What are the keys to running well at Watkins Glen?

“The real key to The Glen is being able to get through the carousel, to carry enough speed getting through the long sweeping corner and coming off of it to get a good run coming off the back chute. The carousel, turn one and getting through the esses are very important. It’s a place where you have to be considerate. Turn one has some rumbles in it. You can wheel-hop pretty easily getting into turn one. The esses are all about finesse going up the hill. And the fastest part of the racetrack is going into the bus stop, where you really have to brake hard. You try to carry as much speed over there and not overbrake. You can gain and lose so much time under braking. The bus stop and the carousel are all smooth and finesse for 90-degree turns. You have to get them right. It’s important to be smooth on road courses.”

You have 16 wins in the Sprint Cup series at 11 different racetracks. The only type of track you have not won on to date in the Sprint Cup series is a road course. What does that say about your driving ability?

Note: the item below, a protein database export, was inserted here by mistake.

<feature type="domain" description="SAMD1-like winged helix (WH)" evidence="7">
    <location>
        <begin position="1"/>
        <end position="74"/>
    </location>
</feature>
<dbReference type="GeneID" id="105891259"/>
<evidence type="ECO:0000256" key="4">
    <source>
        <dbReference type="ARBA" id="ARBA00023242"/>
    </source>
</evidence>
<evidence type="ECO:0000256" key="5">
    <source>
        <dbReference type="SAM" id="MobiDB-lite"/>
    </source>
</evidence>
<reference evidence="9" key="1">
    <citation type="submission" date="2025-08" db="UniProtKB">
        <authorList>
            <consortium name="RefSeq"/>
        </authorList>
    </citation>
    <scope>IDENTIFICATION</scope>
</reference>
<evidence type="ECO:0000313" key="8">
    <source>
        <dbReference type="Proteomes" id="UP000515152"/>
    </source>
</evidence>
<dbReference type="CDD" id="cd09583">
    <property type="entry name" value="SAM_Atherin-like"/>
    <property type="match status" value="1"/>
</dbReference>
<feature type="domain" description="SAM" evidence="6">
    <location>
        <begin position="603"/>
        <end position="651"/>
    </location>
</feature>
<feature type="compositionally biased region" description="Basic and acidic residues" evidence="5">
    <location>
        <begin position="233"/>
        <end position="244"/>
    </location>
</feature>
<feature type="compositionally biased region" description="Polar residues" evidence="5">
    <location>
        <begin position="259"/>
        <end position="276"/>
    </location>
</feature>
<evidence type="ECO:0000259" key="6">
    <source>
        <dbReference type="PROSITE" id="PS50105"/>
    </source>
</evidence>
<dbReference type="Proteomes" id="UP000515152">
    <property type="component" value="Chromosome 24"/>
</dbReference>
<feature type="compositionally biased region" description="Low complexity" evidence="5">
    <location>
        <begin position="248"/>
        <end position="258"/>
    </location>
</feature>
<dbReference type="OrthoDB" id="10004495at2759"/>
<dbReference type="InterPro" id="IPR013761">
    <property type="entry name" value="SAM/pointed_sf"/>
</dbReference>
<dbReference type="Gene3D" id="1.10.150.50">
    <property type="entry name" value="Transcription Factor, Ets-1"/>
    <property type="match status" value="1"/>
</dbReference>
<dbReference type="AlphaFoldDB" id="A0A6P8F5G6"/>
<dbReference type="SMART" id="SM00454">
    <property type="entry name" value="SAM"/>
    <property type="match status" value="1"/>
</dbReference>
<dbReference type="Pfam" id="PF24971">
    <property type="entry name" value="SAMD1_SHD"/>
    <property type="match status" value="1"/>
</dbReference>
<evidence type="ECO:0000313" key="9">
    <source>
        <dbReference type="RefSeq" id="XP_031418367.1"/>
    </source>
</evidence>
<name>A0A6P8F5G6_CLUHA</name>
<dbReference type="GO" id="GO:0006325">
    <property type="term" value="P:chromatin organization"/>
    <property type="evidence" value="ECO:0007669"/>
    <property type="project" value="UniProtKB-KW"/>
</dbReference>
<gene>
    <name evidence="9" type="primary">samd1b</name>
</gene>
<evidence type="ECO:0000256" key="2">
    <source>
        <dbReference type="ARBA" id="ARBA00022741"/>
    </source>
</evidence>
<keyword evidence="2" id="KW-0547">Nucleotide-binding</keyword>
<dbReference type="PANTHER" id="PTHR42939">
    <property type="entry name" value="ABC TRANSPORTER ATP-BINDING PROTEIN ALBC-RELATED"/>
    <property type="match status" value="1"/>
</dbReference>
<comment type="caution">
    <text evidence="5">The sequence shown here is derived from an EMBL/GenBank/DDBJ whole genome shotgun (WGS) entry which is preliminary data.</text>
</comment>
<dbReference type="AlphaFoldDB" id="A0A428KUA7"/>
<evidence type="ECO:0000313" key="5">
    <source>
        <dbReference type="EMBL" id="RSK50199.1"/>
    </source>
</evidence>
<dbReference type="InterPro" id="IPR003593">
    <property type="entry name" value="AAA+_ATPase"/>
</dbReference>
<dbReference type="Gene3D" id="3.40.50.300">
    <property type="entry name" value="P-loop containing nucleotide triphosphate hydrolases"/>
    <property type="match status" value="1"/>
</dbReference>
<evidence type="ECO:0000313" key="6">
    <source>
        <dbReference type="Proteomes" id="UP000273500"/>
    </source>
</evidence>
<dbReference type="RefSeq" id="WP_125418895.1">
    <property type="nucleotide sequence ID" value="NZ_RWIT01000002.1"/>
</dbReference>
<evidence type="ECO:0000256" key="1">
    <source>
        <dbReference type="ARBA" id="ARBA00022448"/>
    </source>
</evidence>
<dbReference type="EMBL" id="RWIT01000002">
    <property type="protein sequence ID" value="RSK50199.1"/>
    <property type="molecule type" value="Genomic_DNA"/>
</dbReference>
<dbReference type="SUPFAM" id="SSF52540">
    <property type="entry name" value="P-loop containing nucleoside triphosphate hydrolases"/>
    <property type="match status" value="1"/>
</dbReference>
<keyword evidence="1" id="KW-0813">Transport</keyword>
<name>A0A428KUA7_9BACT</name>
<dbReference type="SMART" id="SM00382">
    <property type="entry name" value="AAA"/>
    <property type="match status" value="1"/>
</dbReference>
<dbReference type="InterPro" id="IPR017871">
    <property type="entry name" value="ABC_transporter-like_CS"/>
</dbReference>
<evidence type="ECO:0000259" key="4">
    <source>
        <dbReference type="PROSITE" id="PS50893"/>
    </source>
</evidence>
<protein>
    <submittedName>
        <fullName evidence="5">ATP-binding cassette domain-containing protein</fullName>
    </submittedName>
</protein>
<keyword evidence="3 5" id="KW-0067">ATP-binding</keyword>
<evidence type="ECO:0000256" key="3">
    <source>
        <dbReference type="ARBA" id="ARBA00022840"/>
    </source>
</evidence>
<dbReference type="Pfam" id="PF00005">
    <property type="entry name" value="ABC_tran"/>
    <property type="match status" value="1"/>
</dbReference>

“The fact is, I enjoy most all racetracks. There are tracks I prefer over others, but there are no tracks I truly dislike. It’s not like I say I hate going to this racetrack this weekend. So I think that helps in giving me an opportunity to be successful at most, if not all, of them. Just from a driving standpoint, I always said one of my heroes was A.J. Foyt. The modern-day A.J. Foyt is a guy who can drive anything, anywhere, any time. So, hopefully, I can create enough stats and increase the 11 of 16 into like 20 of 40, or something like that. We’ll keep working on it. I like all kinds of different racetracks. I haven’t won on the road course, yet, in the Sprint Cup series, but it’s something I’d love to do this year.”